This paper offers not only a mere report of Tatarkiewicz’s references to the ancients, but moreover, Habura succeeded in indicating connection between Tatarkiewicz’s historical interest in ancient philosophy and his own original research in philosophy and ethics.
Full paper in Polish is available on the journal’s website here.
A paper on a metamorphosis of Plato’s Phaedo, from its original form through Moses Mendelssohn’s (1729-1786) Phädon to its Polish translation by Jakub Tugendhold (1794-1871), was published in a journal of Adam Mickiewicz University in Poznań, “Człowiek i Społeczeństwo”.
Tomasz Mróz in his paper discusses M. Mendelssohn’s work Phaedo and its Polish translation which was published in 1829 by J. Tugendhold. Although this book did not exert impact on Polish philosophy, Tugendhold, the translator, aimed to use Mendelssohn’s biography and his Phaedo as an instructive example for those representatives of Jewish community who wanted to free themselves from isolation and undergo social and economic, though not religious, assimilation into their Polish and Christian surrounding.
A brief comparison of Plato’s and Mendelssohn’s Phaedos was included in this paper. Polish translator’s aims were also discussed, for his target audience was Jewish community in Polish society. Tugendhold was the adherent of haskalah and he spared no effort to improve the existence of his compatriots and to inspire them to join in modern societies without losing their religious autonomy.
Philosophical content of the Phaedo, the arguments on the immortality of the soul, in both versions, Plato’s and Mendelssohn’s, reinforced Tugendhold’s views, as they were the example of the fact that Judaism and Christianity, not to mention Plato, are ultimately based on the same belief, on the immortality of the soul.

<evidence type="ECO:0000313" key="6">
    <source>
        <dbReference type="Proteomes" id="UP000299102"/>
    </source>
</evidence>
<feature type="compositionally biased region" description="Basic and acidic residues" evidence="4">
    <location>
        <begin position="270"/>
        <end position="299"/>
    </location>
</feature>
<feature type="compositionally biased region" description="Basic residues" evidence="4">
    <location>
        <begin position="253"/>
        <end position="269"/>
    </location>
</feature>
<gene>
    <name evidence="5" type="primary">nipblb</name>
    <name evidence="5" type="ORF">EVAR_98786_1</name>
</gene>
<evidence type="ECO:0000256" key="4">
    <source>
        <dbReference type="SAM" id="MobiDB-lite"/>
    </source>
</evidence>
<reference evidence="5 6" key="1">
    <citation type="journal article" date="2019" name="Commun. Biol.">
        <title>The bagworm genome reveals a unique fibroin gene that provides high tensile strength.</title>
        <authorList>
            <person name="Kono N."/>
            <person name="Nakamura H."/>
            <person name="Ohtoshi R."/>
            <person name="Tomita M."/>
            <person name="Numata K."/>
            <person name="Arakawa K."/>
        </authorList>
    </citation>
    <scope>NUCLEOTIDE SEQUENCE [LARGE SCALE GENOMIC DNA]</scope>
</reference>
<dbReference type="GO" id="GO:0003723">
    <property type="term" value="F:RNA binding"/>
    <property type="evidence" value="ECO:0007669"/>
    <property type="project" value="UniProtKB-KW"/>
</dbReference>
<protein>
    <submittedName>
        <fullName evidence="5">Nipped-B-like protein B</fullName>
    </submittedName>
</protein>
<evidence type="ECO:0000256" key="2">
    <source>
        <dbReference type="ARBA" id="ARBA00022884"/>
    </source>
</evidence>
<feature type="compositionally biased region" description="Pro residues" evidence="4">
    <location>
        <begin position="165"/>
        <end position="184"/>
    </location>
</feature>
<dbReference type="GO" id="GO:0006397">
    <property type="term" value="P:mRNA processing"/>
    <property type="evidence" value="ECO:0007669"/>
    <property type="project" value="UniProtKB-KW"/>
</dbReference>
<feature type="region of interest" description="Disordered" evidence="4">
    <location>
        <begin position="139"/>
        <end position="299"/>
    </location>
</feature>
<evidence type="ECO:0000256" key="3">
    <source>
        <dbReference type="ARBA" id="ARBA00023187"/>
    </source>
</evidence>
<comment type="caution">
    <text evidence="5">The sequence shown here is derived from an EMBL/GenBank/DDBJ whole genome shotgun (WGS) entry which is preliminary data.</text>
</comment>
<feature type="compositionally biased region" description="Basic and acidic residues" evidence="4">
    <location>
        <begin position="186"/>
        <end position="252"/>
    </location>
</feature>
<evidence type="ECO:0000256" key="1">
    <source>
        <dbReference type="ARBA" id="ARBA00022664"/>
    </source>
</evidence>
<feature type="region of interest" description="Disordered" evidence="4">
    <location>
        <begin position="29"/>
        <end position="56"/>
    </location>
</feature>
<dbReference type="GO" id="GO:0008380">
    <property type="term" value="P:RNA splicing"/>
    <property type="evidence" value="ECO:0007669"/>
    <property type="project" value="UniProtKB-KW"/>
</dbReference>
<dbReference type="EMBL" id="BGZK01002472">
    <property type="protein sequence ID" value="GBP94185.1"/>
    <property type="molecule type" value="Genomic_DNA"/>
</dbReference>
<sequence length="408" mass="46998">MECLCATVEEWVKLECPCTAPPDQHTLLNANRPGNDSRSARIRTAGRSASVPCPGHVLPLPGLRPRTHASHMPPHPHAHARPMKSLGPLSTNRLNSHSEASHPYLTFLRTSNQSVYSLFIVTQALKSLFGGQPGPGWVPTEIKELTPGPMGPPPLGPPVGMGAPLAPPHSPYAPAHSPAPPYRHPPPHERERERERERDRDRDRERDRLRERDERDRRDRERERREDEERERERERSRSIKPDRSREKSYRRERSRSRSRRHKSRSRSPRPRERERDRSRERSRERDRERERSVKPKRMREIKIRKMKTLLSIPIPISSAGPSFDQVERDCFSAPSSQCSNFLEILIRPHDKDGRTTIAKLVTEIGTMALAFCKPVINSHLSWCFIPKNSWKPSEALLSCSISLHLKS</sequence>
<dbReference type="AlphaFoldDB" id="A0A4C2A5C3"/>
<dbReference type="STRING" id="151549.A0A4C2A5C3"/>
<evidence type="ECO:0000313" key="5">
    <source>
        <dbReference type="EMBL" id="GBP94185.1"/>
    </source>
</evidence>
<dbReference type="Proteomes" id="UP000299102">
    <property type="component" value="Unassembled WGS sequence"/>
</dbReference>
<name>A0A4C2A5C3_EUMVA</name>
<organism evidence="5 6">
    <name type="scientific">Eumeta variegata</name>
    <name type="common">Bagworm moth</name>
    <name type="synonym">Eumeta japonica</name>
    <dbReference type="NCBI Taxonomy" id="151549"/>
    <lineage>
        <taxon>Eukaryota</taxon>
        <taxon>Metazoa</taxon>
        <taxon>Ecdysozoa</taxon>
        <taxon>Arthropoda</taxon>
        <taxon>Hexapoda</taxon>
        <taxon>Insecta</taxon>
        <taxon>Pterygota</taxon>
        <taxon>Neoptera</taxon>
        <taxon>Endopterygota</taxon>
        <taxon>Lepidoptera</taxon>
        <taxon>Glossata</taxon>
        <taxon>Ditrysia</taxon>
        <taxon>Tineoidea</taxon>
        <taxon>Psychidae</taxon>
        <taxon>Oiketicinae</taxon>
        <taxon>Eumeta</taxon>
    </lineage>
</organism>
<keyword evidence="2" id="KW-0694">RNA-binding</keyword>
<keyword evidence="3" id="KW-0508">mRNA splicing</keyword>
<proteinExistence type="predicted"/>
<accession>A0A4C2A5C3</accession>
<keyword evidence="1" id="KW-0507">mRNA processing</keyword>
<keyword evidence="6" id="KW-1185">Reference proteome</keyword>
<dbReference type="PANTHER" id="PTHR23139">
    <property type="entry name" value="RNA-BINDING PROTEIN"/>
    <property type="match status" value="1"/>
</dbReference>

Full paper, in Polish, can be downloaded from the journal’s website.
The Days of Foreign Languages took place again at the University of Zielona Góra, and it was their VIIth edition. Their general topic this year, that is, lack, absence, deficiency, violence, exclusion etc., did not come as a surprise in current circumstances.
Two members of AΦR group took part in this event. Mariam Sargsyan delivered a paper in Russian on various metaphors with which the notion of “consciousness” is described, but it was Adrian Habura whose presentation was devoted to the reception of ancient philosophy.
His paper discussed the problem of happiness and well-being in Władysław Tatarkiewicz’s (1886-1880) life and his autobiographical notes, esp. the chapter titled Beneficial misfortunes (Korzystne niepowodzenia). Habura confronted it with Tatarkiewicz’s treatise Analysis of Happiness and some other of his ethical writings. He attempted to demonstrate that Tatarkiewicz, almost like a Homeric hero, many times in his life turned his misfortunes into success, and how Aristotle’s philosophy and Tatarkiewicz’s own research on Aristotle – from his Ph.D. thesis in Marburg to mature works in Warsaw – helped him develop his attitude to the problems of human life in general, and how his theory of happiness was rooted in Greek philosophy, above all in Aristotle.
Two members of AΦR Group, together with an AΦR friend, took part in Classical Studies Workshop in Greece. This tour event took place in the first ten days of October and was organised by The Sant-Tech Foundation in co-operation with Catholic University of Lublin (KUL).